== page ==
On a boat tour to see for myself, guide Francisco Garcia explains that the mangroves, once removed for commercial development, are now valued for sheltering an abundance of wildlife. We spot many birds, including a boat-billed heron and newly hatched chicks high in a tangle of branches. I also see an alligator, submerged except for its eyes.
In Restaurant El Delfín, at the family-run Hotel Garza Canela, I meet chef Betty Vázquez, a judge on MasterChef México. She speaks passionately about cooking, nature and seasonal produce. The best dishes, she says, are full of flavour and emotion and keep us healthy. She generously shares salsa recipes so I can make her food at home.
On Mexcaltitan Island, at the open-air La Alberca overlooking the lagoon, we order grilled bass (sarandeado), shrimp and octopus cocktails (campechana) and tiny, chile-spiced dried shrimp (cucaracha).  As we talk, drink Pacificos and eat, herons dive for fish scraps tossed from the kitchen.
Heading east into the mountains on Highway 15, we have breakfast at La Sierra. At the entrance, a blazing wood fire chars skewers of beef, pork, lamb and rabbit. Dripping fat sizzles onto red-hot coals. We order salsas, salads, handmade tortillas, lamb barbacoa, chorizo, birria and pork. Our feast for two costs less than $14 Cdn.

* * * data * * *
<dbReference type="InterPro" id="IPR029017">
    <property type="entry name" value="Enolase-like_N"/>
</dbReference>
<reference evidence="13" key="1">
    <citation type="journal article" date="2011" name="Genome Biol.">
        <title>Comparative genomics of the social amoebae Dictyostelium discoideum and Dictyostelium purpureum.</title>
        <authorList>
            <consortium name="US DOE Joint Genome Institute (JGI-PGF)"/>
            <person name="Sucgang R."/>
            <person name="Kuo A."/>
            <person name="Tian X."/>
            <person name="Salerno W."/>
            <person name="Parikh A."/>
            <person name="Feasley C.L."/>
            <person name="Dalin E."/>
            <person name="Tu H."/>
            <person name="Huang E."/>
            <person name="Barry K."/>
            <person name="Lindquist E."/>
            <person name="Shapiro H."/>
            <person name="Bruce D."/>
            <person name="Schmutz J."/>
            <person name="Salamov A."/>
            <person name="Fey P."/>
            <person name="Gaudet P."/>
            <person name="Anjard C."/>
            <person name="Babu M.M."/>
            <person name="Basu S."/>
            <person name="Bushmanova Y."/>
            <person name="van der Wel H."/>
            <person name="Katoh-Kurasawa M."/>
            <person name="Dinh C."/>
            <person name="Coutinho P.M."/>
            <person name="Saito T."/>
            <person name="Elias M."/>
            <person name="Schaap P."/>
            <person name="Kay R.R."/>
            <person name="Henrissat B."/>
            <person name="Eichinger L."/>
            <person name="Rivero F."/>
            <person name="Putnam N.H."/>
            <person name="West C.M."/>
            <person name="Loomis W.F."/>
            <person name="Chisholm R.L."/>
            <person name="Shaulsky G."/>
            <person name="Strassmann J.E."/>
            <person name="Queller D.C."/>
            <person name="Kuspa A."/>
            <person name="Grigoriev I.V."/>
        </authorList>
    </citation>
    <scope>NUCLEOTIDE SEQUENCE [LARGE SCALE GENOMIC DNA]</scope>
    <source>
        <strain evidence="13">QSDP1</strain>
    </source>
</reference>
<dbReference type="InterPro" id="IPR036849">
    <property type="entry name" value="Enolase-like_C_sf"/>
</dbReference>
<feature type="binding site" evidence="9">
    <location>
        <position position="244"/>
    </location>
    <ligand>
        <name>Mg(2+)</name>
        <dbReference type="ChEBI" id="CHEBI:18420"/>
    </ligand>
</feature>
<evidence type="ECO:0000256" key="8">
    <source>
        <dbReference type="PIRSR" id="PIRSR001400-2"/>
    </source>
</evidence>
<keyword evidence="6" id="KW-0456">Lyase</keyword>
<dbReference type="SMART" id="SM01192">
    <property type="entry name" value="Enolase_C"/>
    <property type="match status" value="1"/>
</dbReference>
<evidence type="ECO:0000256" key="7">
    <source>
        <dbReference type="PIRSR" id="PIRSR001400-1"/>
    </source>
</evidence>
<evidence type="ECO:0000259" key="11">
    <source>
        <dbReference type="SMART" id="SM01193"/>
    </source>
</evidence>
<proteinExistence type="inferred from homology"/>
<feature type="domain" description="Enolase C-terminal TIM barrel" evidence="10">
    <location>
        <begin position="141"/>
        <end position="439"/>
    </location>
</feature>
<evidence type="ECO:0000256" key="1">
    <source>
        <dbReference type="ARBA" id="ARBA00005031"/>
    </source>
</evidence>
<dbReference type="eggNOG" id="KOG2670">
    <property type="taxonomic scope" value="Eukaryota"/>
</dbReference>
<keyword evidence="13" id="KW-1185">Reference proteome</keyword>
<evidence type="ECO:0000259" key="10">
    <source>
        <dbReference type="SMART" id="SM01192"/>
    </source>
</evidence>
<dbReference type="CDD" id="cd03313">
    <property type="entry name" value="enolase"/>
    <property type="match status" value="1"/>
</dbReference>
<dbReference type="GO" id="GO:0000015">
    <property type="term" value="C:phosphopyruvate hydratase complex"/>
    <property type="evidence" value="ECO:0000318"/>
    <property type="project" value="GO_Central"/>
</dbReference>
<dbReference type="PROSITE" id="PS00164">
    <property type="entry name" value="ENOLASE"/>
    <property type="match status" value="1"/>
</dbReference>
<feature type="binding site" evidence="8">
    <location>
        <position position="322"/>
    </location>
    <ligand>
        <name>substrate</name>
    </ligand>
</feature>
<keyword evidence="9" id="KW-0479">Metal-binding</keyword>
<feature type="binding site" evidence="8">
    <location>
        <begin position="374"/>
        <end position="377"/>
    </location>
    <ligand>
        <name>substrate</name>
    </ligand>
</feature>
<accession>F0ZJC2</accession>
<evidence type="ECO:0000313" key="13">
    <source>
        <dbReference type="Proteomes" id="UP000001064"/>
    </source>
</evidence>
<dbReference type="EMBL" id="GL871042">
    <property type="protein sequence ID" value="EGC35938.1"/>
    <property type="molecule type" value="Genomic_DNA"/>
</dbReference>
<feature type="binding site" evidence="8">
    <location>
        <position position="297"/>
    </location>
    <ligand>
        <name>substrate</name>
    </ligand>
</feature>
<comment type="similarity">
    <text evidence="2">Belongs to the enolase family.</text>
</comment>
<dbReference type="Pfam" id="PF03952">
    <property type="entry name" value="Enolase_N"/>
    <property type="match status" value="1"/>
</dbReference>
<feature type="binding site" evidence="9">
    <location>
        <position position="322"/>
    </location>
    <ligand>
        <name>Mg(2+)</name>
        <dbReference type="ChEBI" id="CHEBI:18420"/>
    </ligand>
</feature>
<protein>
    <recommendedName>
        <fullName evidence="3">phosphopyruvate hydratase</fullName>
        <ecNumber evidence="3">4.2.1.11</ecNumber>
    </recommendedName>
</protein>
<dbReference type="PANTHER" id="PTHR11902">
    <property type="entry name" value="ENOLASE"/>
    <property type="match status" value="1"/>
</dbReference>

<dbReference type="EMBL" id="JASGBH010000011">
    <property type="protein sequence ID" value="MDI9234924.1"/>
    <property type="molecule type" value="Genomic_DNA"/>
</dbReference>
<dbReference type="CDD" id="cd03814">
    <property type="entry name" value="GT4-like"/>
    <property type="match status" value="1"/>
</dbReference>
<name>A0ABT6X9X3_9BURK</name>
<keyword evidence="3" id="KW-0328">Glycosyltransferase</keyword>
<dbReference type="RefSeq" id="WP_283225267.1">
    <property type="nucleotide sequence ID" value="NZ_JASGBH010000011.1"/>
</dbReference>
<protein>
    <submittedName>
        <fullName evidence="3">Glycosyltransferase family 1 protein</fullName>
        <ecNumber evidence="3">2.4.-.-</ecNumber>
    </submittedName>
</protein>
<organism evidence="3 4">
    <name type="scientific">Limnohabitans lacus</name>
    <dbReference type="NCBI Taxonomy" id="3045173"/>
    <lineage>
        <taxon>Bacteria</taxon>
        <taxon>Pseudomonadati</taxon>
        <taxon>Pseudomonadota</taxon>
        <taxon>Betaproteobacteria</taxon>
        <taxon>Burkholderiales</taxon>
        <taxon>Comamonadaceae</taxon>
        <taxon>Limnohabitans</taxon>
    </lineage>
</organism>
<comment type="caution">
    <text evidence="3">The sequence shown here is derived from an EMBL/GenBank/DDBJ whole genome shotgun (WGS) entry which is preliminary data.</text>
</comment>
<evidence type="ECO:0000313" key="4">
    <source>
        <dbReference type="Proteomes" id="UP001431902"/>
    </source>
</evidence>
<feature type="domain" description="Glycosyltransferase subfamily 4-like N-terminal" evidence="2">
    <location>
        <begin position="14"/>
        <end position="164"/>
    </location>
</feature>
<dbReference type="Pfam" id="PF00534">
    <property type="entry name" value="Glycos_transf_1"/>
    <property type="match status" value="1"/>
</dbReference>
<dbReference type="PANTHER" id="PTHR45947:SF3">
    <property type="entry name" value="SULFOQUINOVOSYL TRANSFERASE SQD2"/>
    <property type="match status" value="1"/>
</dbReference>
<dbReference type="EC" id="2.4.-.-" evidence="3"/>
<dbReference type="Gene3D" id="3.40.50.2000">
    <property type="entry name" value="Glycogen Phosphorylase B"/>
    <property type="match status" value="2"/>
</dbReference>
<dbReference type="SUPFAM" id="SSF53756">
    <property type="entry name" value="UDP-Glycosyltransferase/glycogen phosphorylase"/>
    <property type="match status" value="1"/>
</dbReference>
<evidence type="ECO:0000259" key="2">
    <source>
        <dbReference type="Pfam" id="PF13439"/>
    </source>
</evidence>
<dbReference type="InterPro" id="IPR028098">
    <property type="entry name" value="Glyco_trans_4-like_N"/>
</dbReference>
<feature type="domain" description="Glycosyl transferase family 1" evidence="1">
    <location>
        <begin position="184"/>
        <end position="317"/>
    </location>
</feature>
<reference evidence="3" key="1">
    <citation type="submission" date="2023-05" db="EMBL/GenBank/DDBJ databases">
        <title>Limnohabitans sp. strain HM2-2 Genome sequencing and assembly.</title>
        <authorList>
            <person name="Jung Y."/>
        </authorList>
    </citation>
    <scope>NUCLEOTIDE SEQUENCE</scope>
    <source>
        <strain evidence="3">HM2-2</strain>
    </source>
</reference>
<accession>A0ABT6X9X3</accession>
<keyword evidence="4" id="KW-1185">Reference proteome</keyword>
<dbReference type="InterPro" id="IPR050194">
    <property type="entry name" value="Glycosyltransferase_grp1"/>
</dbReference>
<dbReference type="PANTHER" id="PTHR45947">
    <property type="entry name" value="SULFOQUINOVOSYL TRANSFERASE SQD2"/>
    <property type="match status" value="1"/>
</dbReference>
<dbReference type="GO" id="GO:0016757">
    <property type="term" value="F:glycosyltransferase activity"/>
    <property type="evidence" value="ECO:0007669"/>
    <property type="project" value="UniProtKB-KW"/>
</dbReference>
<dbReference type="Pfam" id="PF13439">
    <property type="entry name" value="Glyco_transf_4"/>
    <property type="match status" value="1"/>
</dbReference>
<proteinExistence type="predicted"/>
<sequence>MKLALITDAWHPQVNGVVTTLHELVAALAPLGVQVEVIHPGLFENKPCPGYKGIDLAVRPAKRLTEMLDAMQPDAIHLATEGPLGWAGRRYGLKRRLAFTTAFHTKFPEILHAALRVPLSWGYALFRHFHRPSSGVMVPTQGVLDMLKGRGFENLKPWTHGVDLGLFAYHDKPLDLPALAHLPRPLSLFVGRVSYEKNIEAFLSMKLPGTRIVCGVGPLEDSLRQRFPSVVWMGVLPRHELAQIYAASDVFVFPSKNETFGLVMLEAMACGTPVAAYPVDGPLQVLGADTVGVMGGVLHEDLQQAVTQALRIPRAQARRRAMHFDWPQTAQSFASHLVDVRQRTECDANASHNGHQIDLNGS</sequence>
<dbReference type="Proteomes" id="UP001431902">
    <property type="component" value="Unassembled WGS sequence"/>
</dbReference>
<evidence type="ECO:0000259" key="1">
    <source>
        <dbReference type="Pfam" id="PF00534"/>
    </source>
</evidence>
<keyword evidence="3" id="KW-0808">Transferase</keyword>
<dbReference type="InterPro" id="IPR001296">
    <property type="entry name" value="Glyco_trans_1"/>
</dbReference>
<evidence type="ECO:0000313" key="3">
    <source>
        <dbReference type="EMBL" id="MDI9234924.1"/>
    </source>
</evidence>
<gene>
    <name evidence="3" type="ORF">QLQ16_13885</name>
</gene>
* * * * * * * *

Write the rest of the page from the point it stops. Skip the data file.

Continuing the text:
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Above: The colourful colonial towns near Riviera Nayarit add a little spice to your vacation.

Zarkin recommends a detour to the circular pyramids of Los Toriles. A dry wind sweeps across giant nopal cacti towering over the ruins. I can see why he likes the serenity of this out-of-the-way archeological site.
In Tepic, Nayarit’s capital, I meet remarkable, fine-dining chefs. At Loma 42, Chef Jesus Velazquez marries a Mexican sensibility with French techniques. Escolar crudo is sauced with charred habanero, garlic and onions. Grilled octopus comes with sour cream (jocoque) and a pumpkin-seed purée. Featuring Sotol, Mescal and Raicilla, mixologist Sergio Huitron pairs a refreshing cocktail with each dish. I save room for pastry chef Irlanda Santillan’s inventive riff on bananas, served half-a-dozen ways.
At Emiliano, we have breakfast, beautifully plated roast pork (puerco echado) on a thick corn tortilla (gordita). With deft strokes, chef Marco Valdivia transforms a typical Nayarit dish into a fine-dining experience by adding creamy salsa and using Brussels sprouts instead of cabbage.
In upscale Punta Mita on the last evening, we have mescal at the Four Seasons’ elegant Dos Catrinas.
An Instagram-perfect sunset brings the day to a close. A perfect ending to an exceptional trip. Toasting Zarkin, I thank him for sharing his favourite destinations.
Now they are mine as well.

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Above: Rare birds flock here along with tourists to enjoy the incredible sunsets and sunrises.